Words and Photos By Sam Beltran


A rich historical heritage, beautiful cities, an eclectic taste that range from the minimalist to the kawaii, and a stunning change of seasons — those are just some of the many reasons Japan remains to be one of the most beloved travel destinations around the world. One can explore the many tourist attractions in Tokyo, follow their stomachs at Dotonbori in Osaka, or even visit the Shinto shrines and old villages in Kyoto.

Not many, however, know about Hokkaido, the northernmost and second largest of Japan’s four main islands. As Japan’s coldest region, however, it does make for a stunning winter season amidst snow-capped mountains, perfectly frozen lakes, and soft, powder-like snow. Ski and snowboarding enthusiasts will point you towards the city of Sapporo, the capital. But the island is much more than just the big city, with memorable wintertime experiences to offer for seasoned travelers or snow first-timers. If you’re looking to enjoy winter wonderland in all its glory, explore a whole other side of Hokkaido and find yourself stumbling into charming towns, picturesque landscapes, and perfectly white sceneries.

To explore this side of Hokkaido, we hopped on a connecting flight from Manila to the Haneda Airport via Japan Airlines, where we eventually landed at the Memanbatsu Airport in the Okhotsk Subprefecture, the northeastern part of Hokkaido.


1. Snowmobile riding and smelt fishing on the frozen lakes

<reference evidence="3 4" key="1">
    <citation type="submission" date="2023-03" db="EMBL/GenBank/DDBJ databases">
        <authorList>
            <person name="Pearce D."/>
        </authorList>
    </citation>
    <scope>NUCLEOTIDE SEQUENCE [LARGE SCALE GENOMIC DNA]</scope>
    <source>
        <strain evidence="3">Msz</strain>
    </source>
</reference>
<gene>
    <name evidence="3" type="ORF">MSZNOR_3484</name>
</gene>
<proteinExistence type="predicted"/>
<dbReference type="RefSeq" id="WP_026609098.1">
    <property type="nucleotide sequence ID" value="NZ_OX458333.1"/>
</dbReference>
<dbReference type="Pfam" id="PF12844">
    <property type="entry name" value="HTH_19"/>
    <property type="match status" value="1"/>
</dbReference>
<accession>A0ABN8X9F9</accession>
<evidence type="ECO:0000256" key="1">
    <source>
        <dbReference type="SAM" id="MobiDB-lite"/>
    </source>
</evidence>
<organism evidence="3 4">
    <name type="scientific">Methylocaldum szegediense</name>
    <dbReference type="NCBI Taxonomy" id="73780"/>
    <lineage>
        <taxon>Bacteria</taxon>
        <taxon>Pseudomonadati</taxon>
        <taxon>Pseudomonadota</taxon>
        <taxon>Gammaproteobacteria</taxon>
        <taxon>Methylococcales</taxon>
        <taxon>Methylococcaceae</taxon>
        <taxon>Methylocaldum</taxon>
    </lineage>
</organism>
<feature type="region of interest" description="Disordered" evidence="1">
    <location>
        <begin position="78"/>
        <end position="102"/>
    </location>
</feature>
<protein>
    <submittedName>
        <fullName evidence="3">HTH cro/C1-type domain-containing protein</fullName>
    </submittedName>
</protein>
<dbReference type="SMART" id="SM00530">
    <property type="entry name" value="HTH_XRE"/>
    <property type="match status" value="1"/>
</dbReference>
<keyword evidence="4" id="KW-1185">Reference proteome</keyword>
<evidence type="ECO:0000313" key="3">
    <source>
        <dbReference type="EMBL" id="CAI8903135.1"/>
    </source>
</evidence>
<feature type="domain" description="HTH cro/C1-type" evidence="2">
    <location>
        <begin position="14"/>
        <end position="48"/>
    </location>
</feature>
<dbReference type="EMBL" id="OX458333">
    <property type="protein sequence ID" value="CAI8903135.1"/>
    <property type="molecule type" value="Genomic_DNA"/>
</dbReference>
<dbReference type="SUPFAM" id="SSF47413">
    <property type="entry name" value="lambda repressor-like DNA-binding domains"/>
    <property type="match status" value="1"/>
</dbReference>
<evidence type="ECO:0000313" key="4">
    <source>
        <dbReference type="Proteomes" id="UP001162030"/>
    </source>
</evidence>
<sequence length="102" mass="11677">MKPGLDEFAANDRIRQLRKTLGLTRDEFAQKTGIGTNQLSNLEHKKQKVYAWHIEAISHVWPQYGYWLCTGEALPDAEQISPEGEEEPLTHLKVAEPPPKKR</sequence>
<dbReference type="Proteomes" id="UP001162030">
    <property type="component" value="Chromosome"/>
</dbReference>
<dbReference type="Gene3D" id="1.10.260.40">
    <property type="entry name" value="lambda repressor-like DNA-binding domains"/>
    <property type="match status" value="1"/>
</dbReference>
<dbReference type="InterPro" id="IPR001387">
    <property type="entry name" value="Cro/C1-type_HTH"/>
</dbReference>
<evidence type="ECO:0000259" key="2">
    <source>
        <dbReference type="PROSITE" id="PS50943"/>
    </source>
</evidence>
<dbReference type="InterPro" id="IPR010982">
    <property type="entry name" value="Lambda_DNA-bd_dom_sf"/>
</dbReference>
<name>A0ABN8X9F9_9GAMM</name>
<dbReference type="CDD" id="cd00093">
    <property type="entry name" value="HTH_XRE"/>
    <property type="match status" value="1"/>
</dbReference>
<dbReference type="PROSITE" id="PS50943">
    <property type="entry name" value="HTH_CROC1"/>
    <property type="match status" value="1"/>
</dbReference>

Part of the appeal of visiting Hokkaido in the wintertime is trying your hand at the classic winter activities you can only take advantage of this time of the year. Ice smelt fishing — where you, as the name suggests, fish for smelt through openings in the ice — was a surprisingly enjoyable activity on the beautifully frozen Lake Abashiri. After being caught, the fish are quickly fried into fresh, crisp and utterly delicious tempura.

Naturally, one activity we looked forward to was the snowmobile riding on Lake Akan. Imagine this — motor gliding on ice, the chilliest wind against your face while being surrounded by snow-capped mountains. It’s an ATV experience, but better.


2. Drift ice walking on the Okhotosk Sea

Walking on drift ice on the perfectly still Okhotsk Sea, part of the bodies of water that separates Japan and Russia, is one of the most exhilarating experiences in Hokkaido. Think of your standard outdoor trek, but on ice. Believe it or not, though, the adventure does not start once you step foot on the sea — it starts with the unique challenge of wearing the special dry suit, designed to protect you from slipping on the ice. We had to wear our suit in the outdoors, which meant taking off our hats, gloves and boots in the freezing -21-degree temperature. Walking on these frozen waves and ice caps is perhaps the closest thing some of us can get to visiting Antarctica, and is one heck of an adrenaline rush.



Read more about our Hokkaido trip:

Part 2 here

Read about our visit to Hokkaido’s Indigenous Ainu village here